Comments (6)

Created

February 14, 2013

Enabling Rapid Innovation in Government

JERRY_SILVERMAN_BANNER

I’m the “cinephile” in my community. I have a regular email list of 10-20 guys whom I’ll ping for impromptu movie nights. When I travel for work, I’m always trying to “sneak in a movie” after hours. During Oscar season I am especially vigilant to try and see as many Best Picture contenders as possible before the Big Night.

This past weekend I saw Zero Dark Thirty. It was particularly interesting to me, as Adobe’s Digital Media solutions consultant for the Department of Defense and Intelligence Community (DoD/IC). As such, I was looking for any sign of Adobe software that might have been used to apprehend suspected terrorists — just as I do when watching Homeland — because hey, I might have sold it to them!

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Of course, which specific software is leveraged by which specific agency for which purpose is often classified information. However, I can tell you that many of the latest innovations in Adobe software help keep America safer and more secure, whether it’s for rapid intelligence gathering, secure data dissemination, high-quality visualization, or forensically analyzing and reconstructing digital evidence.

One of the challenges I encounter frequently when servicing this community is reconciling some of Adobe’s newer policies around its Digital Media tools like Photoshop, Premiere Pro and the Creative Cloud, with our customers’ needs to function in completely secure, classified network environments. Adobe’s recent changes to its software activation policy for the Creative Suite products has rendered a once-simple process of double-click software deployment to offline computers more challenging for end users, but easier for their supporting IT departments who use our Enterprise Deployment tools. While software deployment has arguably never been a “simple” task for any enterprise, Adobe’s desires to simplify deployment, license management and software authentication for one community of customers (i.e. those who enjoy unfettered internet access at their desk) invariably complicates it for another.

I have blogged about this issue on our Enterprise Deployment blog, and even created a 60m webinar and walkthrough video to address many of our customers’ IT deployment needs in these environments. However, in the technology landscape today, “the only constant is change.” New information will be forthcoming as our licensing models and core product offerings continue to evolve.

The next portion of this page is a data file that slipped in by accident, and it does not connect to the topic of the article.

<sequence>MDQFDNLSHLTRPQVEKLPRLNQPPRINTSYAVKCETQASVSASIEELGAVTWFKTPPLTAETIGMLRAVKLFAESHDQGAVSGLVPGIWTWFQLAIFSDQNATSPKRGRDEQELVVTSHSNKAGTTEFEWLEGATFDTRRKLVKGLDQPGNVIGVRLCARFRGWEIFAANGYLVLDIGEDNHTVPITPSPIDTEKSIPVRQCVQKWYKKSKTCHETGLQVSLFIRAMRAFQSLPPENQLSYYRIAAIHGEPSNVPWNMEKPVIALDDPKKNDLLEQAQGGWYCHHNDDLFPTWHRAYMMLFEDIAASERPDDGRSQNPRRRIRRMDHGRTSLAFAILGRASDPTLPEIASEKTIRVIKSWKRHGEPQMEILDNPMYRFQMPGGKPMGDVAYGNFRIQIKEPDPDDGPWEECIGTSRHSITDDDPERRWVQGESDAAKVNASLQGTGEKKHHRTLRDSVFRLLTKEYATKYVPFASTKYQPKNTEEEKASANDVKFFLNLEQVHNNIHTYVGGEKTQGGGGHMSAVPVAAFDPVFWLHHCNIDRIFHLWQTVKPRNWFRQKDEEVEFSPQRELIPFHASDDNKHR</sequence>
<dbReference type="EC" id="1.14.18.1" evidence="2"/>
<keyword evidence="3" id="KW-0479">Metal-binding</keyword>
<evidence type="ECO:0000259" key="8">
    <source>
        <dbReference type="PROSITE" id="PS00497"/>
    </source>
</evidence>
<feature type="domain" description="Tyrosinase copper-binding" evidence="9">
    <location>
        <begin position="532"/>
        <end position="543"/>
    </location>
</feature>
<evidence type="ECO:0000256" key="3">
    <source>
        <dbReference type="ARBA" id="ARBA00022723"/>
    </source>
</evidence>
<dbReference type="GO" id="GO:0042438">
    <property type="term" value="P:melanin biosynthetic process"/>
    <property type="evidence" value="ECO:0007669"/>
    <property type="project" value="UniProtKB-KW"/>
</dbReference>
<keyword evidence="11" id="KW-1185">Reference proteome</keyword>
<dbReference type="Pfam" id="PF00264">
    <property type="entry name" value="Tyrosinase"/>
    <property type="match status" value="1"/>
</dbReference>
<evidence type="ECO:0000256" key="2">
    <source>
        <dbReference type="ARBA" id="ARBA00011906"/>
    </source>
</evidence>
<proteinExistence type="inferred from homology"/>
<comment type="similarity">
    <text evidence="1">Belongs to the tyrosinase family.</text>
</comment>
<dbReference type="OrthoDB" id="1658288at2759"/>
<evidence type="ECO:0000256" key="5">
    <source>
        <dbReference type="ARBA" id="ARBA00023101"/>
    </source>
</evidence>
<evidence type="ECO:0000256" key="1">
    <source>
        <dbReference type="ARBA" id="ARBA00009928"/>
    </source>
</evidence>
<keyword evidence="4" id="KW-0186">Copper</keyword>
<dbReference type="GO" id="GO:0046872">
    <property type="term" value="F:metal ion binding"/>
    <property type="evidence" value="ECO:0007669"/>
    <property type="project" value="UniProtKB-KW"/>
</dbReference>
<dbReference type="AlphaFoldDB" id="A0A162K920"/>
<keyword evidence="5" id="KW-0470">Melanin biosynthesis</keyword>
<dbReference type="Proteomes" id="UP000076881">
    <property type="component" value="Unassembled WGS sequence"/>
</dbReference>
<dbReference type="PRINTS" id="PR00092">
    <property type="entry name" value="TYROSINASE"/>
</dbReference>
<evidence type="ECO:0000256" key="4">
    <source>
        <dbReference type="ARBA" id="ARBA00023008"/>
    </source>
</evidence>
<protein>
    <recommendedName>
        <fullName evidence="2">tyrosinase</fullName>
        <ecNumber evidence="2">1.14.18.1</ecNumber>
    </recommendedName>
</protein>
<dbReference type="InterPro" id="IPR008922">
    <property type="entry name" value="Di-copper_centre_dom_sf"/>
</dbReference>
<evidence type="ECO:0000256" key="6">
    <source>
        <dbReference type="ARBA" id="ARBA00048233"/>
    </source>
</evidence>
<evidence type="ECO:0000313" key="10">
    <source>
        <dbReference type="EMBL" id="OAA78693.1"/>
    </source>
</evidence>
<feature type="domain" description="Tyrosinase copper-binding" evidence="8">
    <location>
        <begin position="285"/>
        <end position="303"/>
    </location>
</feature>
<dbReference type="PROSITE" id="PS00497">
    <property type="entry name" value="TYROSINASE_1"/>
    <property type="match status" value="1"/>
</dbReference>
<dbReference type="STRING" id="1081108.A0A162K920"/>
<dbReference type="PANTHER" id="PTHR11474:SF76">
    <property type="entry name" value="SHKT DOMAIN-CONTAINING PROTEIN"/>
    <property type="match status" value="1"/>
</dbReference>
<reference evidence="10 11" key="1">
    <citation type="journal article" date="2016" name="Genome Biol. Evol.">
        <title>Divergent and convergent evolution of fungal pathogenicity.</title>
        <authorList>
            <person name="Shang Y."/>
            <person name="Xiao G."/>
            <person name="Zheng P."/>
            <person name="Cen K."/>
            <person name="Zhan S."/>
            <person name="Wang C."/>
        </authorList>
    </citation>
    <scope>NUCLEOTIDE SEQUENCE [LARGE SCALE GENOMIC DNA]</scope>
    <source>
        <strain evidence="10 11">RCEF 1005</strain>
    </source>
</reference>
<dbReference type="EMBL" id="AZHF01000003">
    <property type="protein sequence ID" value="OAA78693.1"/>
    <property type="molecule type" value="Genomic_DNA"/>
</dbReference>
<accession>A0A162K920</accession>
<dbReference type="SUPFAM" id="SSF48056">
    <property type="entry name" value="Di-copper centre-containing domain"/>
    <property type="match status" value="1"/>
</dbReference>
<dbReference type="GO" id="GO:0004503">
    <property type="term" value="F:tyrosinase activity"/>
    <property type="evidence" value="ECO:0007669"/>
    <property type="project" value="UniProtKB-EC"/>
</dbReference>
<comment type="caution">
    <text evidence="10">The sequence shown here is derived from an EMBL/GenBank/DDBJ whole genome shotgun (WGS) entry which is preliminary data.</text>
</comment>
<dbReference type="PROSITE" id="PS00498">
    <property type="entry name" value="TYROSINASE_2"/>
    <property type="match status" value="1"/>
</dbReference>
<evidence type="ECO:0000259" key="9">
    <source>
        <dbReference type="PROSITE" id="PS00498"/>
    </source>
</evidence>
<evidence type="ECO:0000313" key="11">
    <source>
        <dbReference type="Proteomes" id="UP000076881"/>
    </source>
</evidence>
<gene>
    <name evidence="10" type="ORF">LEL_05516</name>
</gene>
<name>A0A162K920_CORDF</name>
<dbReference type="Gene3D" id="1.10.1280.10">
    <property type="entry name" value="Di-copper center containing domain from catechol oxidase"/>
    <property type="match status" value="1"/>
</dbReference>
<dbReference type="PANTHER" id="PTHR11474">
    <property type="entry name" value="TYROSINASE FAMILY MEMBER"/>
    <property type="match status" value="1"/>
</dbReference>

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The continuing evolution and “consumerization” of IT has been a hot topic for many large Government agencies, and I had the opportunity to attend a Cloud Computing panel at the Adobe Government Assembly this past Tuesday. During this panel, Keith Trippie, Executive Director of Enterprise Systems Development at the Department of Homeland Security, revealed some interesting anecdotes about his agency’s reliance on a hybrid of public/private cloud services for some of their core IT needs like records/document management, email, case/relationship management, authentication/identity services and even desktop imaging. One pull quote was: “If it’s sensitive, it goes in private cloud; if it’s not sensitive, it goes on public cloud. But as public clouds become more secure, storing sensitive data there becomes an option.”

DHS and many other federal agencies are keen to unlock the rapid innovation emerging from industry and establish frameworks to enable innovation, but are often stymied by their agencies’ outmoded and overlong acquisition, budget and program cycles. In my recent experience discussing the Creative Cloud with longtime enterprise customers, I hear those sentiments loud and clear: “We absolutely want the latest capabilities to design rich, responsive, standards-compliant HTML5 applications and leverage Adobe’s bleeding-edge tools, services and updates, but our procurement policies and regulatory requirements have not significantly adapted to accommodate subscription-based offerings or public cloud services yet.”

We in the Digital Media Government group are here to help end-users and the IT community to advocate for your enablement and access to the mission-critical tools and services that Adobe provides. Please reach out and let us know how we can help your agency advance the conversation and evolve the existing frameworks around enabling rapid innovation.

COMMENTS

  • By Mike - 5:11 PM on April 5, 2013  

    Another complication from the new Adobe Cloud licensing scheme is that users of CS6 are no longer able to purchase maintenance agreements. Instead, Adobe wants users to adopt the Adobe Creative Cloud product. For those of us working in secure environments this is not possible since an internet connection is required once every 30 days to use the ACC product. Hopefully, I am mistaken and Adobe has a solution?